Thus, it is fair to say that during the first half of the century of its very short history capitalism bore no relation either to political-economic researches or to theoretical postulates of sociological kind, let alone to cultural and historical typology, but only to the practically focused phraseological set used in confrontational circumstances of the current day. At the same time, it should be noted that up to the beginning of the 20th century even the word capitalism had been used rather seldomly, whereas the concept liberalism -- quite often, mostly in order to describe unregulated economy. Ludwig von Mises wrote in Liberalism (1927): A society in which liberal principles are put into effect is usually called a capitalist society, and the condition of that society, capitalism [6, p. 10]. However, in the 20th century the concept capitalism and socialism/communism already appeared as an indivisible binary system, where one pole implied and defined the other and couldnot exist without its opponent in principle.

The main point of this article can be expressed as the dilemma of the political history of the concept of capitalism and its introduction into the academic discourse or academic conceptual history. As a result, capitalism became associated with a rather vague historical period with unidentified time frame, which entailed difficulty with understanding what capitalism really meant. When the German economist Richard Passow [7] surveyed the literature in 1918, he observed, allegedly, 111 slightly different meanings of capitalism, interpreting this broad spectrum of definitions as an indication that the concept was vague. Indeed, there were differences in definition. While Marx stressed the surplus value of contractual labor, relentless capital accumulation, and the dynamic class antagonism between workers and the bourgeoisie as major criteria of capitalism, Max Weber together with Werner Sombart emphasized the rational organization of business and work in the enterprise (separate from household and politics) as major features of modern capitalism. Joseph A. Schumpeter defined capitalism as that form of private property economy in which innovations are carried out by means of borrowed money, which in general <... > implies credit creation [8]. There were many other points of view and nuances. However, if one looks closely at these definitions, one will see that they were not that far apart from one another. At least, structurally, they had much in common: usually, authors used the concept to refer to the basic perceptions of their time deemed modern, new and different from more traditional socioeconomic relations, which had been less conducive to growth and fast change, and which had been based on non-market principles, that is, on feudal, corporate, or household principles. The concept capitalism was used to contrast the existing system with the idea of the beginning of socialism. That is to say, capitalism was a concept of difference. It gained its vigour from contrasting the present with the past and the imagined future. In the late nineteenth and early twentieth century, the concept was not only used as a political catchword or as a key concept of social criticism, but also as an analytical concept within socialist and radical parlance, as well as in the texts of authors who were anything but anticapitalist intellectuals or activists.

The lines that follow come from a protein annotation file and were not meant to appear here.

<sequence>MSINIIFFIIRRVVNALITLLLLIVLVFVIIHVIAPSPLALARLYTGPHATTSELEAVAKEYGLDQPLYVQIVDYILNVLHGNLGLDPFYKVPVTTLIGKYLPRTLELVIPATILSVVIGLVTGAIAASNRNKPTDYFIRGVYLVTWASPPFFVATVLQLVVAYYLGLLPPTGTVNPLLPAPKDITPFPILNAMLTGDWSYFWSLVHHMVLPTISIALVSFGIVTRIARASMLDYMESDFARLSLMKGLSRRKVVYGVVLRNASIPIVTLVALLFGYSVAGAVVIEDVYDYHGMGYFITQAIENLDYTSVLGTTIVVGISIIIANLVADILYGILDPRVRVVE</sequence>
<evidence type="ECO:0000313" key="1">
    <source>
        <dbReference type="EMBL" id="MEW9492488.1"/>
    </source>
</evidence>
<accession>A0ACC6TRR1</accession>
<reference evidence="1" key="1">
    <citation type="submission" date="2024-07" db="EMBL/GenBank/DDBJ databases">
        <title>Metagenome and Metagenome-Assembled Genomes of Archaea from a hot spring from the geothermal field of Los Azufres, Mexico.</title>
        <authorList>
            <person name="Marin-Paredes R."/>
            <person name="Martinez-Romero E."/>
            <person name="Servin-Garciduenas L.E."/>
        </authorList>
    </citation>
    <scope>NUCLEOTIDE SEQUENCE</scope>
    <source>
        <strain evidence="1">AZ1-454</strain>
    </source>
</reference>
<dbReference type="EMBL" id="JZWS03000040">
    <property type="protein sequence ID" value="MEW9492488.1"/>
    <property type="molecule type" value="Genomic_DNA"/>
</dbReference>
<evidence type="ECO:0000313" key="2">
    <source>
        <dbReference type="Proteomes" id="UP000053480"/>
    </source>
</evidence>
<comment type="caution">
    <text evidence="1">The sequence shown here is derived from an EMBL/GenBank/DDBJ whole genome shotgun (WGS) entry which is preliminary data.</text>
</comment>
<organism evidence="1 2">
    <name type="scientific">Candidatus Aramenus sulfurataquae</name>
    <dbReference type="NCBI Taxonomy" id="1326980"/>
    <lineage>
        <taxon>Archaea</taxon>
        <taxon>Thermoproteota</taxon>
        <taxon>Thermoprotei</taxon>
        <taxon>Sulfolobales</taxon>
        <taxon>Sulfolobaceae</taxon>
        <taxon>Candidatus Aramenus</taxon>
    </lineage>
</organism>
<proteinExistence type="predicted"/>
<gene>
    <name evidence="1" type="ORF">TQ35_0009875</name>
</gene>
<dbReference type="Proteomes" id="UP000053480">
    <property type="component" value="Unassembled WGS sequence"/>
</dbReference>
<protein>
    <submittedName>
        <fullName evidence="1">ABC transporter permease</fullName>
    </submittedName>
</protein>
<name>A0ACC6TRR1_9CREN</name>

The main question in the analysis of conceptual history of capitalism is how significant the concept of the spirit of capitalism is. This specific spirit of capitalism played an important role in the development of the concept of capitalism. As Hilger noted, the concept of the spirit of capitalism introduced the subjective element into the problems/ issues of capitalism. This question resulted in studying the carriers of capitalism, such as colonists, sectarians, Jews, etc. It provoked philosophers to think about heterogeneity of the form of capitalism. Also, the concept of the spirit of capitalism represented the rational style of life, rationalization of daily life and human's discipline. The idea of capitalistic rationality originated from this problem. According to Hilger, it became a commomplace in the philosophical studies that rationality is manifested in capitalism as opposed to other types of economic rationality. As a result, the capitalist rationality became the yardstick for all types of rationality.